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Collection > Volume 19 Numéro 2 (2009) >

Claude Vivier and Karlheinz Stockhausen
Moments from a Double Portrait

Bob Gilmore


That Karlheinz Stockhausen played a crucial role in the musical development of the young Claude Vivier is beyond question. In an autobiographical note written in 1975, Vivier noted: “Born in Montreal in 1948. Born to music with Gilles Tremblay in 1968. Born to composition with Stockhausen in 1972. Indeed, the widespread view is that, during the years he studied formally with Stockhausen at the Hochschule für Musik in Cologne (1972-74), Vivier hero-worshipped the German composer. Widely regarded as one of the leading figures of the international musical avant-garde, Stockhausen had held for two decades a position that, by the time Vivier began formal studies with him, was under assault. The whole system of values for which he stood, musical and otherwise, was being questioned to its foundations, even, in some quarters, reviled and demonised. The relationship between the young Vivier and his distinguished teacher is therefore a complex one. While Vivier evidently fell powerfully under the sway of Stockhausen’s music and ideas and his charismatic and domineering personality, this article explores the effect on him of the changing attitudes toward Stockhausen as the 1970s wore on. This article attempts to paint the complex relationship between the two men, focusing on the years of their closest contact — 1971-1974 — a time when both they and the world around them were undergoing profound transformation.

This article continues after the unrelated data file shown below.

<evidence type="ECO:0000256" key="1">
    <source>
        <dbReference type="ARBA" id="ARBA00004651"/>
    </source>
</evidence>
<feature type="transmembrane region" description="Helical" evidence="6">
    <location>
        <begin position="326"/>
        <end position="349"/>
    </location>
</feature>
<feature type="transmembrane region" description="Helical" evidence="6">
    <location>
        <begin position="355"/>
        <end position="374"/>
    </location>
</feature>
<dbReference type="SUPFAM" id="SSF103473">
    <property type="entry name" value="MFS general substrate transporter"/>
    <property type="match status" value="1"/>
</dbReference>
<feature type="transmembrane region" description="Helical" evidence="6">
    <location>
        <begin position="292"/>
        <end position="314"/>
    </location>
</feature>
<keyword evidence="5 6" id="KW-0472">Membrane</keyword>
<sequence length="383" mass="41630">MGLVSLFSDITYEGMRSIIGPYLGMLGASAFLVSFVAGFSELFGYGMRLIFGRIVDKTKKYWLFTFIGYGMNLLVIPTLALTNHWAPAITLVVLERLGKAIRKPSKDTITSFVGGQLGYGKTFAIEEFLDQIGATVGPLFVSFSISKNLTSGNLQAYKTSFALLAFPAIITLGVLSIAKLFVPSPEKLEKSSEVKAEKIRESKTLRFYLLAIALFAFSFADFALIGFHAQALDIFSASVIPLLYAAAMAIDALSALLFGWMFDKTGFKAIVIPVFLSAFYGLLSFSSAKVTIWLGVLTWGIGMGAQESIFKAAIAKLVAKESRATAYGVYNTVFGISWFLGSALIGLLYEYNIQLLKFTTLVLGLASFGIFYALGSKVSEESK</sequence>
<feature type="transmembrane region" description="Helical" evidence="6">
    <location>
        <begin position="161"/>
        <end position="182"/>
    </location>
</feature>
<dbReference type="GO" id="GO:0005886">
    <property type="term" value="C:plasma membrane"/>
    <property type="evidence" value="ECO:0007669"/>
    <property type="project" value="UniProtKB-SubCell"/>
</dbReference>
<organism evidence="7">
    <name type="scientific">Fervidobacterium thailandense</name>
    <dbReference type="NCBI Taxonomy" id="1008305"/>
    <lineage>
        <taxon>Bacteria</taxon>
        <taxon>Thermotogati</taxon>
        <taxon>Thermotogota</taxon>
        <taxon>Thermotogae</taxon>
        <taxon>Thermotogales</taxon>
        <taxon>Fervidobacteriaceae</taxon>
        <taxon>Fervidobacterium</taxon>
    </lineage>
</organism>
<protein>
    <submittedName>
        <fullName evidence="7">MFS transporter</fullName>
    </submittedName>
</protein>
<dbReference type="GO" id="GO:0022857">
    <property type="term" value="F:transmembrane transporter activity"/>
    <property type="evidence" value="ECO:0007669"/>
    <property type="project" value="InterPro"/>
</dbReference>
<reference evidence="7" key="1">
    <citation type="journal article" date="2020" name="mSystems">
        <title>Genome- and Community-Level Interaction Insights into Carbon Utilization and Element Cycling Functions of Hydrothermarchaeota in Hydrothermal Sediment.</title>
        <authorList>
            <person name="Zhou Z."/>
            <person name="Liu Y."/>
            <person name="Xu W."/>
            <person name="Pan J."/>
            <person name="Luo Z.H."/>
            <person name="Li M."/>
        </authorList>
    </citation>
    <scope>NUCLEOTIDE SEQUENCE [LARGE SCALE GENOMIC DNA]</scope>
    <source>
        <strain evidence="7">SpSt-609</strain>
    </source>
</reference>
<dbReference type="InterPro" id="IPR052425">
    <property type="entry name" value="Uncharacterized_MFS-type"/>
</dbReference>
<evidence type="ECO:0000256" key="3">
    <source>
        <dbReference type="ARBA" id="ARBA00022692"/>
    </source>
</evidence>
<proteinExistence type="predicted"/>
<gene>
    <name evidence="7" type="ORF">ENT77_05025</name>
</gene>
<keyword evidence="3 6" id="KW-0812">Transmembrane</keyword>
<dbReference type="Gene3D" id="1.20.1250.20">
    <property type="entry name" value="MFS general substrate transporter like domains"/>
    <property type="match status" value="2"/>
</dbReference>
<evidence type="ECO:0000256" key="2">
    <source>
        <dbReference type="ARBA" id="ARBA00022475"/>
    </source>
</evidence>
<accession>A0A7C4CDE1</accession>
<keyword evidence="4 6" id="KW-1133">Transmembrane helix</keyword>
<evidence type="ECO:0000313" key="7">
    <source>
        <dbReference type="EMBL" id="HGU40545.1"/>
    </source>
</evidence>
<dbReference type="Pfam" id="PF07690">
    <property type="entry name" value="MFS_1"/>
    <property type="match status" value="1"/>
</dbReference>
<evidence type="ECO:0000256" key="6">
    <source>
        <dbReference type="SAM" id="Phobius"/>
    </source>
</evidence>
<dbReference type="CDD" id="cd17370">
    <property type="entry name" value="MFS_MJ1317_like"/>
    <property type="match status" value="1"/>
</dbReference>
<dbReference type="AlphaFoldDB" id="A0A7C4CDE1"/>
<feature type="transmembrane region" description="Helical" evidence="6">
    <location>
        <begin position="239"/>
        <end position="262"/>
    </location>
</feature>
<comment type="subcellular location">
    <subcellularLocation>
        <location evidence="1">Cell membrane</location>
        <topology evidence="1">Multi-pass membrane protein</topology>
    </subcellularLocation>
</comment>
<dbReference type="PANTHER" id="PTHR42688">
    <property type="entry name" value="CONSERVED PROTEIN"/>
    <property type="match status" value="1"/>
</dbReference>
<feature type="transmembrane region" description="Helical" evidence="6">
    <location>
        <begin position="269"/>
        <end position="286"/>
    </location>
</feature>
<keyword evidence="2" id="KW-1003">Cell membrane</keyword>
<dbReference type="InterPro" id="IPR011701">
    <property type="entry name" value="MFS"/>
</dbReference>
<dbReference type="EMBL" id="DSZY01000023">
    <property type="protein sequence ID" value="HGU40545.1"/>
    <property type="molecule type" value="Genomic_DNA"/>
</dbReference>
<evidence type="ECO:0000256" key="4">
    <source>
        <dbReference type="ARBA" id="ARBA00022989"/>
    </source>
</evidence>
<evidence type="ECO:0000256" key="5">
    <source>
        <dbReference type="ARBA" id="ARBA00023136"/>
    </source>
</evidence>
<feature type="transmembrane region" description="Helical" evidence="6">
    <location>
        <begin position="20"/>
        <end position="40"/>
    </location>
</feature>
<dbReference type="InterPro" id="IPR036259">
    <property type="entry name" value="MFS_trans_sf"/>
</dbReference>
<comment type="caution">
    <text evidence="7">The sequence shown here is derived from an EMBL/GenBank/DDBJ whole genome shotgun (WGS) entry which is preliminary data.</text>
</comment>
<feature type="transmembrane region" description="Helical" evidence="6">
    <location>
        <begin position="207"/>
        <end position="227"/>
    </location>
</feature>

Page article@19_2_03 générée par litk 0.600 le mardi 9 avril 2019.
Conception et mise à jour: DIM.